Photos Of The Day: Bolivia’s Second-Largest Lake Disappears

This lake, which sat at a lofty 12,000 feet above sea level on the semi-arid Andean plains, has evaporated and rebounded before. This time could be different.

A fisherman walks along the abandoned boats in the dried up Lake Poopo, on the outskirts of Untavi, Bolivia. The overturned fishing skiffs lie abandoned on the dried up former shores of what was Bolivia’s second-largest lake. (AP Photo/Juan Karita)
A fisherman walks along the abandoned boats in the dried up Lake Poopo, on the outskirts of Untavi, Bolivia. The overturned fishing skiffs lie abandoned on the dried up former shores of what was Bolivia’s second-largest lake. (AP Photo/Juan Karita)
This Jan. 16, 2016 aerial photo shows a view of Lake Poopo, Bolivia, high on Bolivia’s semi-arid Andean plains at 3,700 meters (2.3 miles). (AP Photo/Juan Karita)This Jan. 16, 2016 aerial photo shows a view of Lake Poopo, Bolivia, high on Bolivia’s semi-arid Andean plains at 3,700 meters (2.3 miles). (AP Photo/Juan Karita)

Lake Poopo, formerly Bolivia‚Äôs second-largest lake at 380 square miles, has officially been declared ‚Äúdried up.‚ÄĚ Only 2 percent of its water remains.

This lake, which sat at a lofty 12,000 feet above sea level on the semi-arid Andean plains, has evaporated and rebounded before. But some experts say that this time the lake’s disappearance could be permanent.

Warmer temperatures lead to faster evaporation, and the water that is supposed to be funneled from Lake Titicaca has been greatly reduced by the country’s water managers and siphoned off by agriculture and mining

The images below show Lake Poopo in April 2013 (on the left) and on Jan. 15, 2016, on the right. 

(NASA Earth Observatory via AP)(NASA Earth Observatory via AP)

‚ÄúThe Bolivian government is blaming El Ni√Īo and climate change, and certainly those played a role,‚ÄĚ says Lisa Borre, a researcher with the Cary Institute for Ecosystem Studies. ‚ÄúBut they are not saying that they have also failed to implement the management plan for the basin.‚ÄĚ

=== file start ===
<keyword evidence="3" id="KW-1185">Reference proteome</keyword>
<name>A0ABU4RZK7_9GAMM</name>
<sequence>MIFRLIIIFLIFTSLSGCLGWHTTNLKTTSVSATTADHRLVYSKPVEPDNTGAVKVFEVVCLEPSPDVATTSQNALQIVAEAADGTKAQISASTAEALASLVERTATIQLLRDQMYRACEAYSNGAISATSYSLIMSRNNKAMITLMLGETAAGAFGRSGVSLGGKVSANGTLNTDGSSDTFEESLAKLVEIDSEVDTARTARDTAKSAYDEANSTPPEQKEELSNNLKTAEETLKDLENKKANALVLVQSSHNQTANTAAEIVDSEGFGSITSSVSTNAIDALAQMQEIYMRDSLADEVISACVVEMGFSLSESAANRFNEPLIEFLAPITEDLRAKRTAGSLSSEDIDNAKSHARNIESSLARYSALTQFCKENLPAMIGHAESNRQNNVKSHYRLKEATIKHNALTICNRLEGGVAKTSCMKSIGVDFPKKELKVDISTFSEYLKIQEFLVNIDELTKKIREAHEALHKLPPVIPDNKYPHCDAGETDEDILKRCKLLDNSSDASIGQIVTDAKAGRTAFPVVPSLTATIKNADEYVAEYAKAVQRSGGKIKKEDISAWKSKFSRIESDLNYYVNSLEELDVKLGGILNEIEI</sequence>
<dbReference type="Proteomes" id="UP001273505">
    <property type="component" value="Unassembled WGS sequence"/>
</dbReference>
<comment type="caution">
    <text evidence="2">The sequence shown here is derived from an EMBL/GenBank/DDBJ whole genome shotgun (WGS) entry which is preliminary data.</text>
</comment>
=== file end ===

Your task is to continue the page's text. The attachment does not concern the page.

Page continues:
Birds, fish and people who used to inhabit the lake and its shores have since gone, and the Associated Press reports that more than 3,250 residents have received humanitarian aid.

A fisherman walks along the abandoned boats in the dried up Lake Poopo, on the outskirts of Untavi, Bolivia. The overturned fishing skiffs lie abandoned on the dried up former shores of what was Bolivia’s second-largest lake. (AP Photo/Juan Karita)A fisherman walks along the abandoned boats in the dried up Lake Poopo, on the outskirts of Untavi, Bolivia. The overturned fishing skiffs lie abandoned on the dried up former shores of what was Bolivia’s second-largest lake. (AP Photo/Juan Karita)

Abandoned boats and cracked earth now occupy the lakebed.

Borre believes that the return of rainfall will fill the basin back in. German glaciologist Dirk Hoffman, however, told the Associated Press that ‚Äúthis is the picture of the future of climate change.‚ÄĚ

"This is the kind of change in hydrological systems that we'll see more of with a warming climate," says Sandra Postel, director of the Global Water Policy Project. "We'll have to plan for more evaporation, whether that's a lake or a drinking water reservoir." 

An abandoned boat lies on the dried up lake bed of Lake Poopo, on the outskirts of Untavi, Bolivia. (AP Photo/Juan Karita)An abandoned boat lies on the dried up lake bed of Lake Poopo, on the outskirts of Untavi, Bolivia. (AP Photo/Juan Karita)

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